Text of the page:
In 2014, Bennetts Lane Jazz Club founder Michael Tortoni sold his premises to developers for $10 million. Three weeks after the venue closed in 2015, and under the stewardship of new owner, entrepreneur David Marriner, the club announced it would reopen in the Grand Hyatt Hotel.
Footscray reception centre relisted
In a show of how fast land values may have risen, an ex-reception centre at a prominent Footscray T-intersection has hit the market with $11 million-plus price hopes – less than two years after selling for $8.5 million.
The 6289-square-metre site at 495-507 Barkly Street, near the bottom of Summerhill Road, includes plans for a Rothelowman designed five-storey complex containing 198 flats and eight shops.
The former 501 Reception Centre occupied a 3000 square metre structure capable of accommodating 1160 guests within five function rooms.
Next door to the site, on the former Olympic Tyre factory once connected to Sir Frank Beaurepaire, developer Cedar Woods has been developing the Banbury Village townhouse project in stages.
The former 501 Reception and Olympic Tyre sites are walking distance to the West Footscray train station, Barkly Street light rail and buses which depart and arrive from Highpoint Shopping Centre. Fitzroys James Gregson and Martin Huang, with Savills Julian Heatherich and Nick Peden are the marketing agents.
Houses for courses
Golfers will sacrifice more fairway space to developers with members of the Cranbourne Country Club selling a 5.1-hectare piece of the 52-year-old Cranbourne North course to Queensland builders with experienced Melbourne directors.
Zoned General Residential, which allows for low rise, low density development, the Huon Park Road site, just over 40 kilometres south-east of Melbourne, is selling for $7.4 million following a campaign launched in February by Gross Waddell’s Alex Ham and Michael Gross.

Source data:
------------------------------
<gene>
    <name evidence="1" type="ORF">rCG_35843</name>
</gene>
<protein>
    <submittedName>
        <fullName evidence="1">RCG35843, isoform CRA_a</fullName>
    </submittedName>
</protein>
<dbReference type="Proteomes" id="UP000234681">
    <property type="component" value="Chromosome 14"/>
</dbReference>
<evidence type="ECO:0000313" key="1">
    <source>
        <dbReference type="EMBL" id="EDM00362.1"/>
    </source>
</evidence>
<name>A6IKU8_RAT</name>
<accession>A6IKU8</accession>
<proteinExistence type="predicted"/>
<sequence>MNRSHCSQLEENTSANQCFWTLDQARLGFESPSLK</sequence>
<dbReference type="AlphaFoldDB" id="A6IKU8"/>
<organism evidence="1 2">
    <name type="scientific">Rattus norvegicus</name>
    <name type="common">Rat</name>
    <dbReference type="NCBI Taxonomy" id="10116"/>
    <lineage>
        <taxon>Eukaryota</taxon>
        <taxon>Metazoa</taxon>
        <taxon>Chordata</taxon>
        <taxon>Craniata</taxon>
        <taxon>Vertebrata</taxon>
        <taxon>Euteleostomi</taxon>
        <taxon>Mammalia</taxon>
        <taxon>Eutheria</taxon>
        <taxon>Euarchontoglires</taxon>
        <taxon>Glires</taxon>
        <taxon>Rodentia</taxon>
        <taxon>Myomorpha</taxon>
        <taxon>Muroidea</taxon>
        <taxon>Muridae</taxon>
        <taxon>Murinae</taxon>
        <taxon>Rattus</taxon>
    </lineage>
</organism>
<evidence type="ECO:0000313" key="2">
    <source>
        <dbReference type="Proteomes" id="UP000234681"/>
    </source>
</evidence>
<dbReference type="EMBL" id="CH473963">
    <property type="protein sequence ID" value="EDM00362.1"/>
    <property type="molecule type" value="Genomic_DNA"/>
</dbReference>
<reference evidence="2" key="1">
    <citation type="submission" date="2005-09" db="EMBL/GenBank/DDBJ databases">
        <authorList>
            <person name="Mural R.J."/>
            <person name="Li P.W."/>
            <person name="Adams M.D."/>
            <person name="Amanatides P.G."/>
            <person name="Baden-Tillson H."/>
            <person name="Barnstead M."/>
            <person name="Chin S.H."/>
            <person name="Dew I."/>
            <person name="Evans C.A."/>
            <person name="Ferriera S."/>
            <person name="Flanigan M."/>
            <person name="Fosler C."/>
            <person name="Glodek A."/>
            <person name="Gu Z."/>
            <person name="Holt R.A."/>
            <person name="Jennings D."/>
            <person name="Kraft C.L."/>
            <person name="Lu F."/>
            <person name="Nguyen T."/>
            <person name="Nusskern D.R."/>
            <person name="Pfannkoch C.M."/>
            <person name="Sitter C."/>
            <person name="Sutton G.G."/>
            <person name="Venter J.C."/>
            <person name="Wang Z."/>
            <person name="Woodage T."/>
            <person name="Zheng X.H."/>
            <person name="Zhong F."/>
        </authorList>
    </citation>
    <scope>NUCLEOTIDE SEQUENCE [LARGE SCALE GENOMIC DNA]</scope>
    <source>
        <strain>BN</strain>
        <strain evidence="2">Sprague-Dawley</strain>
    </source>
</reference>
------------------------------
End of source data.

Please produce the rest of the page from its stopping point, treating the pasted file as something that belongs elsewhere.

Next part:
Close to the Cranbourne Town Centre, retail, social, health and community infrastructure, the agents say the site, in a proven residential location, attracted some of Australia’s most prominent developers as well as international parties.
The eventual purchaser, Lennium Group, based in Noosaville, is active locally with sites in Mount Cottrell and Tarneit, in Melbourne’s western suburb and Rosebud, 75 kilometres from the CBD, on the Mornington Peninsula.
Lennium has a Melbourne office co-directed by Anthony Lennon, who joined the company after 25 years with Perth based Peet Limited. Nicholas Lennon and Leigh Bird, who has worked with Peet as well as Devine Limited, is now based at Lennium’s 414 Toorak Road, Toorak, office – as investment owned by Jax Capital Pty Ltd, a company co-directed by Eddie McGuire and his wife, Carla.
Last year, ex-footballer Fraser Brown paid a speculated $40 million for the outgoing 48-hectare Amstel Golf Course in Cranbourne and ISPT paid $125 million for the 53.4 hectare Kingswood Golf Course in Dingley.
A few years ago, a practice fairway within Glenroy’s Northern Golf Club sold to the local council which earmarked it for other community sport facilities including a netball court.
Mirvac recently started a residential-based redevelopment of the former Eastern Golf Club in Doncaster – a 47-hectare site it bought for $100 million in 2011.